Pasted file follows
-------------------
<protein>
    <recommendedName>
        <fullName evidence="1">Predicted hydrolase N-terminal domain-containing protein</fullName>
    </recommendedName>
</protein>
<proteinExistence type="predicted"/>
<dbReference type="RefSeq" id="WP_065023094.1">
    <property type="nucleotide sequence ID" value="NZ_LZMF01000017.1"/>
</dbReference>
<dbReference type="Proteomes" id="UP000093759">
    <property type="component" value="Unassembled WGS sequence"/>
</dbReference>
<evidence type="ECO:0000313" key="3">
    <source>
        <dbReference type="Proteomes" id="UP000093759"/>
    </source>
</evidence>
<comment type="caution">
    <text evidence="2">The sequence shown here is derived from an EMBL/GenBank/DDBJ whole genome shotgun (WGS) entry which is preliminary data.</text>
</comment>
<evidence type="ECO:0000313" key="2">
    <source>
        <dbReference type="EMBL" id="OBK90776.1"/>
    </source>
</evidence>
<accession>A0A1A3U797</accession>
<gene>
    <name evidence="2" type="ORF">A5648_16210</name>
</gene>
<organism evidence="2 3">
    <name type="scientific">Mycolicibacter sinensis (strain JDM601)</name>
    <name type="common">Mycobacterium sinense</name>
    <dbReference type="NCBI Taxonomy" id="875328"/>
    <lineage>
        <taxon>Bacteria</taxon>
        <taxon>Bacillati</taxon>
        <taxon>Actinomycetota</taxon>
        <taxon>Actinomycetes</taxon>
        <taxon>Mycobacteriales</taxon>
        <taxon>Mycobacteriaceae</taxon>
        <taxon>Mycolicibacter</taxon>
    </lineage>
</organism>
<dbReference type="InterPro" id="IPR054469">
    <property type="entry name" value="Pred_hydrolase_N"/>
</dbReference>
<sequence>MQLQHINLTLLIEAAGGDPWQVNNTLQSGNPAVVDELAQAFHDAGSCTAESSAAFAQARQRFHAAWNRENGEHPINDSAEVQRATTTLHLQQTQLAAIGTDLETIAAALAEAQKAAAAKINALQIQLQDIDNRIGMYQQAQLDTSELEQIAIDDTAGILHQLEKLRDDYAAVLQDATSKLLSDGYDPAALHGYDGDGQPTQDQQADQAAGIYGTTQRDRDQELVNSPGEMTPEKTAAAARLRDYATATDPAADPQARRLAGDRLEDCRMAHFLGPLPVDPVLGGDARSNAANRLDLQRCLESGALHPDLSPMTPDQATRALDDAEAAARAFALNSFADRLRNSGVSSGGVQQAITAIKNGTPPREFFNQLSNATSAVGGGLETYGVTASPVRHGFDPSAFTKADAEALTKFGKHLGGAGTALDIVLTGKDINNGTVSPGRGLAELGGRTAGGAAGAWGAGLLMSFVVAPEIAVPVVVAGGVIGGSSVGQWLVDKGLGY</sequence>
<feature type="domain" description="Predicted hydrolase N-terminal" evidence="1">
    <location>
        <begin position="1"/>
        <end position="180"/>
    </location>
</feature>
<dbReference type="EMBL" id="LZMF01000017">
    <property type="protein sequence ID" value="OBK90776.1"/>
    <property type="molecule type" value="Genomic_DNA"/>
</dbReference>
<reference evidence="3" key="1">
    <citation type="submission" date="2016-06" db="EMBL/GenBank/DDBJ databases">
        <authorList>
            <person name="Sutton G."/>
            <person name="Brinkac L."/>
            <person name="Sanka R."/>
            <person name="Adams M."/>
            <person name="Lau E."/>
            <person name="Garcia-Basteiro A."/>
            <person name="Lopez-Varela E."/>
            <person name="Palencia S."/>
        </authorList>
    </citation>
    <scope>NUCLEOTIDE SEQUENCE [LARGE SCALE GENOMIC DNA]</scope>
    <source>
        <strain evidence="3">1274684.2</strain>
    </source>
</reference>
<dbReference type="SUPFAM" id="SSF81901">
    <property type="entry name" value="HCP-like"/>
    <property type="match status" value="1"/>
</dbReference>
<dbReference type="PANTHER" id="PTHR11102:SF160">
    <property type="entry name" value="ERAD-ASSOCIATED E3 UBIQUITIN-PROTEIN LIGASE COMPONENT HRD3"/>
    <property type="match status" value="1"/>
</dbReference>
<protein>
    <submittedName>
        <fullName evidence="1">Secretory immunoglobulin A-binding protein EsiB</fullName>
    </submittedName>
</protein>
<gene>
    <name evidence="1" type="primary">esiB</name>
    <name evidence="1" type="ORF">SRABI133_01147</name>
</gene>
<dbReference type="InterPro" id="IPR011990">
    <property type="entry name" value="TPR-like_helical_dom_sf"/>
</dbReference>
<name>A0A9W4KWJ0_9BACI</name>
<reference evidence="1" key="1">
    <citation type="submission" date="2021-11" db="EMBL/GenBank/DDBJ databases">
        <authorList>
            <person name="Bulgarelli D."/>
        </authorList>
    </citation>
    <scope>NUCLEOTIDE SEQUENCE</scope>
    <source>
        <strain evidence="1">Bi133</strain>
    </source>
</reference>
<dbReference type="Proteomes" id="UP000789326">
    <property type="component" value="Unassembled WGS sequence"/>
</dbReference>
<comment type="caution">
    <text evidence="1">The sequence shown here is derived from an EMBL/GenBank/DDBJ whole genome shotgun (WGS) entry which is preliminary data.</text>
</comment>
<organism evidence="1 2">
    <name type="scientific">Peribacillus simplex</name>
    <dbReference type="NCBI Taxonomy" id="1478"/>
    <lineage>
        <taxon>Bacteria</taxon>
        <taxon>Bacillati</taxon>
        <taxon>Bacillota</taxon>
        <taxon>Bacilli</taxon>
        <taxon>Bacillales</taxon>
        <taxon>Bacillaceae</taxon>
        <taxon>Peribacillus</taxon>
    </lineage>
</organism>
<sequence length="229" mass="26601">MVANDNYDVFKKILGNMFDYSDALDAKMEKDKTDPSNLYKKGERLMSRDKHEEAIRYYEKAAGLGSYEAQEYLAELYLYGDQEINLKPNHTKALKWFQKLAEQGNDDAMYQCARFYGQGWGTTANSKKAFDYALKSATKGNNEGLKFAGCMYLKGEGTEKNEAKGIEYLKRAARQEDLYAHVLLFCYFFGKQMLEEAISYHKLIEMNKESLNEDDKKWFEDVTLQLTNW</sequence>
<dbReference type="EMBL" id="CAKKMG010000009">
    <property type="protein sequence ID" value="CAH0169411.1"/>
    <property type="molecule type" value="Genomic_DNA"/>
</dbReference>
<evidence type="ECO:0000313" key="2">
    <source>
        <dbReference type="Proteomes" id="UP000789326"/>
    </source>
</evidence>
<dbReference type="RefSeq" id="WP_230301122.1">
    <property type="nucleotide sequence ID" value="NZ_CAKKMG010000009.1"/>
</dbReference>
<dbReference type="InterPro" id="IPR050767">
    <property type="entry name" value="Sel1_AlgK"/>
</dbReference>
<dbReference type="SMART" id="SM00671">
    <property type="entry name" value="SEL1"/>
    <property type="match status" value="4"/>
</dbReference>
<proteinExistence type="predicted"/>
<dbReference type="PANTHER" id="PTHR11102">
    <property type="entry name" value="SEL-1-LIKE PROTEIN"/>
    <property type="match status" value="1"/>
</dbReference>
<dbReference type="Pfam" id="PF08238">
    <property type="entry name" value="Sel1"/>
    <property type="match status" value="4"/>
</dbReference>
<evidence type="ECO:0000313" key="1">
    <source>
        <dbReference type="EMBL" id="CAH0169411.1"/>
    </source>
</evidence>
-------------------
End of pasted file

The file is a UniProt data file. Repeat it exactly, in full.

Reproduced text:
<protein>
    <recommendedName>
        <fullName evidence="1">Predicted hydrolase N-terminal domain-containing protein</fullName>
    </recommendedName>
</protein>
<proteinExistence type="predicted"/>
<dbReference type="RefSeq" id="WP_065023094.1">
    <property type="nucleotide sequence ID" value="NZ_LZMF01000017.1"/>
</dbReference>
<dbReference type="Proteomes" id="UP000093759">
    <property type="component" value="Unassembled WGS sequence"/>
</dbReference>
<evidence type="ECO:0000313" key="3">
    <source>
        <dbReference type="Proteomes" id="UP000093759"/>
    </source>
</evidence>
<comment type="caution">
    <text evidence="2">The sequence shown here is derived from an EMBL/GenBank/DDBJ whole genome shotgun (WGS) entry which is preliminary data.</text>
</comment>
<evidence type="ECO:0000313" key="2">
    <source>
        <dbReference type="EMBL" id="OBK90776.1"/>
    </source>
</evidence>
<accession>A0A1A3U797</accession>
<gene>
    <name evidence="2" type="ORF">A5648_16210</name>
</gene>
<organism evidence="2 3">
    <name type="scientific">Mycolicibacter sinensis (strain JDM601)</name>
    <name type="common">Mycobacterium sinense</name>
    <dbReference type="NCBI Taxonomy" id="875328"/>
    <lineage>
        <taxon>Bacteria</taxon>
        <taxon>Bacillati</taxon>
        <taxon>Actinomycetota</taxon>
        <taxon>Actinomycetes</taxon>
        <taxon>Mycobacteriales</taxon>
        <taxon>Mycobacteriaceae</taxon>
        <taxon>Mycolicibacter</taxon>
    </lineage>
</organism>
<dbReference type="InterPro" id="IPR054469">
    <property type="entry name" value="Pred_hydrolase_N"/>
</dbReference>
<sequence>MQLQHINLTLLIEAAGGDPWQVNNTLQSGNPAVVDELAQAFHDAGSCTAESSAAFAQARQRFHAAWNRENGEHPINDSAEVQRATTTLHLQQTQLAAIGTDLETIAAALAEAQKAAAAKINALQIQLQDIDNRIGMYQQAQLDTSELEQIAIDDTAGILHQLEKLRDDYAAVLQDATSKLLSDGYDPAALHGYDGDGQPTQDQQADQAAGIYGTTQRDRDQELVNSPGEMTPEKTAAAARLRDYATATDPAADPQARRLAGDRLEDCRMAHFLGPLPVDPVLGGDARSNAANRLDLQRCLESGALHPDLSPMTPDQATRALDDAEAAARAFALNSFADRLRNSGVSSGGVQQAITAIKNGTPPREFFNQLSNATSAVGGGLETYGVTASPVRHGFDPSAFTKADAEALTKFGKHLGGAGTALDIVLTGKDINNGTVSPGRGLAELGGRTAGGAAGAWGAGLLMSFVVAPEIAVPVVVAGGVIGGSSVGQWLVDKGLGY</sequence>
<feature type="domain" description="Predicted hydrolase N-terminal" evidence="1">
    <location>
        <begin position="1"/>
        <end position="180"/>
    </location>
</feature>
<dbReference type="EMBL" id="LZMF01000017">
    <property type="protein sequence ID" value="OBK90776.1"/>
    <property type="molecule type" value="Genomic_DNA"/>
</dbReference>
<reference evidence="3" key="1">
    <citation type="submission" date="2016-06" db="EMBL/GenBank/DDBJ databases">
        <authorList>
            <person name="Sutton G."/>
            <person name="Brinkac L."/>
            <person name="Sanka R."/>
            <person name="Adams M."/>
            <person name="Lau E."/>
            <person name="Garcia-Basteiro A."/>
            <person name="Lopez-Varela E."/>
            <person name="Palencia S."/>
        </authorList>
    </citation>
    <scope>NUCLEOTIDE SEQUENCE [LARGE SCALE GENOMIC DNA]</scope>
    <source>
        <strain evidence="3">1274684.2</strain>
    </source>
</reference>
<dbReference type="SUPFAM" id="SSF81901">
    <property type="entry name" value="HCP-like"/>
    <property type="match status" value="1"/>
</dbReference>
<dbReference type="PANTHER" id="PTHR11102:SF160">
    <property type="entry name" value="ERAD-ASSOCIATED E3 UBIQUITIN-PROTEIN LIGASE COMPONENT HRD3"/>
    <property type="match status" value="1"/>
</dbReference>
<protein>
    <submittedName>
        <fullName evidence="1">Secretory immunoglobulin A-binding protein EsiB</fullName>
    </submittedName>
</protein>
<gene>
    <name evidence="1" type="primary">esiB</name>
    <name evidence="1" type="ORF">SRABI133_01147</name>
</gene>
<dbReference type="InterPro" id="IPR011990">
    <property type="entry name" value="TPR-like_helical_dom_sf"/>
</dbReference>
<name>A0A9W4KWJ0_9BACI</name>
<reference evidence="1" key="1">
    <citation type="submission" date="2021-11" db="EMBL/GenBank/DDBJ databases">
        <authorList>
            <person name="Bulgarelli D."/>
        </authorList>
    </citation>
    <scope>NUCLEOTIDE SEQUENCE</scope>
    <source>
        <strain evidence="1">Bi133</strain>
    </source>
</reference>
<dbReference type="Proteomes" id="UP000789326">
    <property type="component" value="Unassembled WGS sequence"/>
</dbReference>
<comment type="caution">
    <text evidence="1">The sequence shown here is derived from an EMBL/GenBank/DDBJ whole genome shotgun (WGS) entry which is preliminary data.</text>
</comment>
<organism evidence="1 2">
    <name type="scientific">Peribacillus simplex</name>
    <dbReference type="NCBI Taxonomy" id="1478"/>
    <lineage>
        <taxon>Bacteria</taxon>
        <taxon>Bacillati</taxon>
        <taxon>Bacillota</taxon>
        <taxon>Bacilli</taxon>
        <taxon>Bacillales</taxon>
        <taxon>Bacillaceae</taxon>
        <taxon>Peribacillus</taxon>
    </lineage>
</organism>
<sequence length="229" mass="26601">MVANDNYDVFKKILGNMFDYSDALDAKMEKDKTDPSNLYKKGERLMSRDKHEEAIRYYEKAAGLGSYEAQEYLAELYLYGDQEINLKPNHTKALKWFQKLAEQGNDDAMYQCARFYGQGWGTTANSKKAFDYALKSATKGNNEGLKFAGCMYLKGEGTEKNEAKGIEYLKRAARQEDLYAHVLLFCYFFGKQMLEEAISYHKLIEMNKESLNEDDKKWFEDVTLQLTNW</sequence>
<dbReference type="EMBL" id="CAKKMG010000009">
    <property type="protein sequence ID" value="CAH0169411.1"/>
    <property type="molecule type" value="Genomic_DNA"/>
</dbReference>
<evidence type="ECO:0000313" key="2">
    <source>
        <dbReference type="Proteomes" id="UP000789326"/>
    </source>
</evidence>
<dbReference type="RefSeq" id="WP_230301122.1">
    <property type="nucleotide sequence ID" value="NZ_CAKKMG010000009.1"/>
</dbReference>
<dbReference type="InterPro" id="IPR050767">
    <property type="entry name" value="Sel1_AlgK"/>
</dbReference>
<dbReference type="SMART" id="SM00671">
    <property type="entry name" value="SEL1"/>
    <property type="match status" value="4"/>
</dbReference>
<proteinExistence type="predicted"/>
<dbReference type="PANTHER" id="PTHR11102">
    <property type="entry name" value="SEL-1-LIKE PROTEIN"/>
    <property type="match status" value="1"/>
</dbReference>
<dbReference type="Pfam" id="PF08238">
    <property type="entry name" value="Sel1"/>
    <property type="match status" value="4"/>
</dbReference>
<evidence type="ECO:0000313" key="1">
    <source>
        <dbReference type="EMBL" id="CAH0169411.1"/>
    </source>
</evidence>